Thursday, July 16, 2009
I have a million different tricks I’ve bought over the years. I only buy them when I think I can use them. When I finally get a trick home and rip into it like it was a Christmas present, I lose a bit or wonder when I read the instructions. It’s usually filled with thoughts like, “That’s how you do it?” and “That’s not very exciting.” The trick itself isn’t meant to be exciting. What’s meant to be exciting is the way I present it to YOU. Being let down by how a magic trick is accomplished is a feeling I’m numb to. I will NEVER be amazed at how a trick is done. I save the amazement for when I see a trick I’ve never seen before and it blows me away. If I don’t think that trick will work for me, I don’t ask how it was done. I’d rather see that and remember it knocking me out. When you are told or shown how a trick is done, you WILL be disappointed. Trust me. There is NOTHING exciting about the secret behind a great trick.
If on the other hand you DO want to know how a trick is done, don’t ask a magician. Go to the magic store and buy it for yourself. When you get home and tear into it and read the instructions, only then maybe can you understand the let down of the secret, but more importantly, appreciate the performance that the magician puts into the trick.
Listen to me, save yourself the money and please, don’t ask how it was done – the trick is told when the trick is sold.
Don’t fool yourself into thinking you HAVE to know how it was done. Leave it to the magician to fool YOU. And if they’re any good, you’ll enjoy wondering about it hours after you’ve left.
Sunday, July 12, 2009
I saw a magician tonight that made my skin crawl. I make no claims to be the world’s greatest, however, I do have a little constructive criticism. Here is what happened. The magician gave the spectator a deck of cards. He said in a moment, he was going to have the spectator shuffle the deck of cards, go through some motions and freely select a card. Very simple and direct, but NOT before the magician was going to write down a prediction. The magician wrote down the prediction and placed it under a glass tumbler, so we could see it the whole time. So far so good. The spectator shuffled the deck, followed the magicians instructions and eventually chose a card. The magician then made the point that he (the spectator) had a completely fair choice in picking his card. And here is, where I believe, the trick went sour. The magician asked the spectator to turn her card over. It was the Nine of Spades. The magician grinned and said, “… let’s see what my prediction was… what do you know? I wrote the Nine of Spades.”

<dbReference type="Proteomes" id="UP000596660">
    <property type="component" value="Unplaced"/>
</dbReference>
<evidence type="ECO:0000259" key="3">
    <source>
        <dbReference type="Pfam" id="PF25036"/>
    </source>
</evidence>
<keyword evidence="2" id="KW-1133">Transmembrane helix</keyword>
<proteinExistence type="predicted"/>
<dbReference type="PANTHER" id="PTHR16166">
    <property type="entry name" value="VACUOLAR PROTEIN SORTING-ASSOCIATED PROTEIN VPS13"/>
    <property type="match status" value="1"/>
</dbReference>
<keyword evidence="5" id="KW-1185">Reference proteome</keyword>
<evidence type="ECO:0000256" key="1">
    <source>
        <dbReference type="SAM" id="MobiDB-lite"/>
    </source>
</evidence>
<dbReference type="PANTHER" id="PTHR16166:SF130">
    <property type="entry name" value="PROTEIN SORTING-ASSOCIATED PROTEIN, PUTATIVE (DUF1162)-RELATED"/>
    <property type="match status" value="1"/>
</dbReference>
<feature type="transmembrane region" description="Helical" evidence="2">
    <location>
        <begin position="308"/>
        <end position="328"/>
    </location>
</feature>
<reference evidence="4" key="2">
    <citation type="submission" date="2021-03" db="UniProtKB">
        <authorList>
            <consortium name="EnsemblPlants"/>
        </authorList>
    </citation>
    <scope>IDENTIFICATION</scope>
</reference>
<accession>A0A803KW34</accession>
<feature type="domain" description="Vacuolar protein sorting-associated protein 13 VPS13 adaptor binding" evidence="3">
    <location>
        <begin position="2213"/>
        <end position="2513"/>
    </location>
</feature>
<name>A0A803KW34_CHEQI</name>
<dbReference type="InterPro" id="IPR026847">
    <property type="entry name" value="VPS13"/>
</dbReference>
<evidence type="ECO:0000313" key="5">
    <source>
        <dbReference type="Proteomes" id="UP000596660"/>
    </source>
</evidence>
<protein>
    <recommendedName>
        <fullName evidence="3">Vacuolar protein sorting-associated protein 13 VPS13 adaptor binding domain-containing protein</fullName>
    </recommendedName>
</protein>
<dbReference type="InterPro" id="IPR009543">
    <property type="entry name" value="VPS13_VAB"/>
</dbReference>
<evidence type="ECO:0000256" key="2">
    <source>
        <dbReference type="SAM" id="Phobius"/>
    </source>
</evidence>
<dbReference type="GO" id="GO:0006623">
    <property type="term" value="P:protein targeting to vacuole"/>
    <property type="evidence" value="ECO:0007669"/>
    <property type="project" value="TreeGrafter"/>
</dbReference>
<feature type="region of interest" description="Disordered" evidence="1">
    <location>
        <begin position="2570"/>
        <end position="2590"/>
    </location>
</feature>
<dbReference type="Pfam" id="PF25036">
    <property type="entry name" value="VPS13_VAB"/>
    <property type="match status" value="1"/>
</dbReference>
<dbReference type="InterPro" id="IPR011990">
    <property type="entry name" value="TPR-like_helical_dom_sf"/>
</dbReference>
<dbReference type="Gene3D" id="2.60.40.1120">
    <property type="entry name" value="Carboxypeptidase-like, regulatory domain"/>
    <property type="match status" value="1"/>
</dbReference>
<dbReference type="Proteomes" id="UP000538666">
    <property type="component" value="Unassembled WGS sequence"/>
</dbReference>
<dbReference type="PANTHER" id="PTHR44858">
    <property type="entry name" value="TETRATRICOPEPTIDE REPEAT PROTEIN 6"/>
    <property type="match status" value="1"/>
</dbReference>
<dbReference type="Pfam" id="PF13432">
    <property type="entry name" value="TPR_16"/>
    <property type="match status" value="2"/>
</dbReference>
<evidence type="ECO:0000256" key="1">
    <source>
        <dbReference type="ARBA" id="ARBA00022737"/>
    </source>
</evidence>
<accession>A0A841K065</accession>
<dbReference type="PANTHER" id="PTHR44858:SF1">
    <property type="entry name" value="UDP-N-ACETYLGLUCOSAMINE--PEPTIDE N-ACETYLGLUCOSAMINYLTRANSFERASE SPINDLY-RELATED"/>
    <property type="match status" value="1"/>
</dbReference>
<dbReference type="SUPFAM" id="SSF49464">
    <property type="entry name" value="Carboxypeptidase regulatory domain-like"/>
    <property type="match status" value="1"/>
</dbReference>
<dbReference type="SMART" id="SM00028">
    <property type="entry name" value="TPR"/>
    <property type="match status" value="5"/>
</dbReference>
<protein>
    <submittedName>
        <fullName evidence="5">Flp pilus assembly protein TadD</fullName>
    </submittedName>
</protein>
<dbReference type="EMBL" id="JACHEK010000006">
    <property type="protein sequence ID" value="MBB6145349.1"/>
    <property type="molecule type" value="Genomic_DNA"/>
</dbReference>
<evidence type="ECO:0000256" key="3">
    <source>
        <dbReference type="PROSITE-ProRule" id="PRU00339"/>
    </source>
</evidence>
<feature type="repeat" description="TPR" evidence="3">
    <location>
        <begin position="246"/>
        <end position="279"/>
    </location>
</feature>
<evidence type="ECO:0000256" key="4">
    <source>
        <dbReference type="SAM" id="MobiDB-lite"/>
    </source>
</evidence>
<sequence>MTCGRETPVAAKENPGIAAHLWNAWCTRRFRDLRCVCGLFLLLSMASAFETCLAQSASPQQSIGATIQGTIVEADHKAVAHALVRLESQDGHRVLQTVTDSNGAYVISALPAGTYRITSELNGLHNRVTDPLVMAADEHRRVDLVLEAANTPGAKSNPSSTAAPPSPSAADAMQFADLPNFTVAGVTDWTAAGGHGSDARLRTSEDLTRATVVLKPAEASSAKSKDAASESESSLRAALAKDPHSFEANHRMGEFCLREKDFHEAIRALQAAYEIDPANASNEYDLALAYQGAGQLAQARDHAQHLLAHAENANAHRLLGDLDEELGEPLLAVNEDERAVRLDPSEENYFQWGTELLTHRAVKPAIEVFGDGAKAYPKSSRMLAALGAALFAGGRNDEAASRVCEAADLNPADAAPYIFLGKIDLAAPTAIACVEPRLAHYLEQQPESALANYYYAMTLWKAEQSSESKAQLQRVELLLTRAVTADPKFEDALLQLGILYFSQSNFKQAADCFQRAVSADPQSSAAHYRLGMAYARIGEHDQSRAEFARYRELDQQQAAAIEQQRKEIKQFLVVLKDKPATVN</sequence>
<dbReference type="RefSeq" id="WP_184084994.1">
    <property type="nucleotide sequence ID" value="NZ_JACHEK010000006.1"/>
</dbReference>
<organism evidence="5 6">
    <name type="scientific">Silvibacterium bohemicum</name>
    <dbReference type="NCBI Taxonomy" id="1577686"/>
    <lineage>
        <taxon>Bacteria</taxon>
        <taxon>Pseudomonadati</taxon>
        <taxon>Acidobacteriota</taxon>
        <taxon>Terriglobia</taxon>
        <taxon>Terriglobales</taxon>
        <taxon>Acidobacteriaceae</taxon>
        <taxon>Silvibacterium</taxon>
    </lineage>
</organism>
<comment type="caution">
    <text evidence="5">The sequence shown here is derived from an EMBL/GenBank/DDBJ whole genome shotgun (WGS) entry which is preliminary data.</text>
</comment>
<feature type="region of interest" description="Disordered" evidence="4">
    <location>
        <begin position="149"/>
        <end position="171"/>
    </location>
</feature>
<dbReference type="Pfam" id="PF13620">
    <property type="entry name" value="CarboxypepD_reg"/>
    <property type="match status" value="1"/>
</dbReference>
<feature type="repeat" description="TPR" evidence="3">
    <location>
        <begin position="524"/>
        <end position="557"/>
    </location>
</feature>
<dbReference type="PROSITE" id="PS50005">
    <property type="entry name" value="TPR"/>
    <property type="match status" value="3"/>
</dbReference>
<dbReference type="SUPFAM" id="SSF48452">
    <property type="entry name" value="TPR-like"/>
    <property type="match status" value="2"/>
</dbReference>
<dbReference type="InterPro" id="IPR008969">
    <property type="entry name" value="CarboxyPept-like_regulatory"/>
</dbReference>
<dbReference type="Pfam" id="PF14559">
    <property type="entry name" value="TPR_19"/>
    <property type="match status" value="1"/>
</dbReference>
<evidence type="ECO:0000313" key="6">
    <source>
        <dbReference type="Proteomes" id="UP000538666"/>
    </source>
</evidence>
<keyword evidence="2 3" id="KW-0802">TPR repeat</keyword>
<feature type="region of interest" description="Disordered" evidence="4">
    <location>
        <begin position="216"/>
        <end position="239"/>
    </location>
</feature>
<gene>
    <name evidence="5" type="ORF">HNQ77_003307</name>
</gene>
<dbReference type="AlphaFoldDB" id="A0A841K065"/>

Do you see or feel what the issue I have is?
The trick itself maybe took 1m 30s. Everything was great until the VERY end. The magician, KNOWING what he wrote, waited until the card was revealed, THEN he showed his prediction. After the spectator turned the card over, the magician smiled (a smile that will give me nightmares) a cocky, stupid smile and said “… let’s see what my prediction was…”. Well it’s been less than 2 minutes since you started the trick! Don’t act like you DON’T know what you wrote down, you JUST did it! Now I feel like the magician is being arrogant. Like he knows he’s right, but wants some sort of self satisfaction from the spectator.
When I make a prediction, here is what I do. I wait BEFORE they turn the card over. I take the prediction myself, or let them take it so they know there isn’t any funny business going on, and read it aloud. THEN I have them turn the card over, or however the prediction trick is supposed to work. So now it feels like (to the both of us) that maybe I wasn’t sure what prediction I wrote would be correct, so, when the prediction is read and when the card is turned over we BOTH have an experience of “WOW!” The prediction was correct. We both get to enjoy it, me because there was a chance I could have been wrong, but wasn’t and the spectator feels that he genuinely didn’t know my prediction would be correct either, but it was!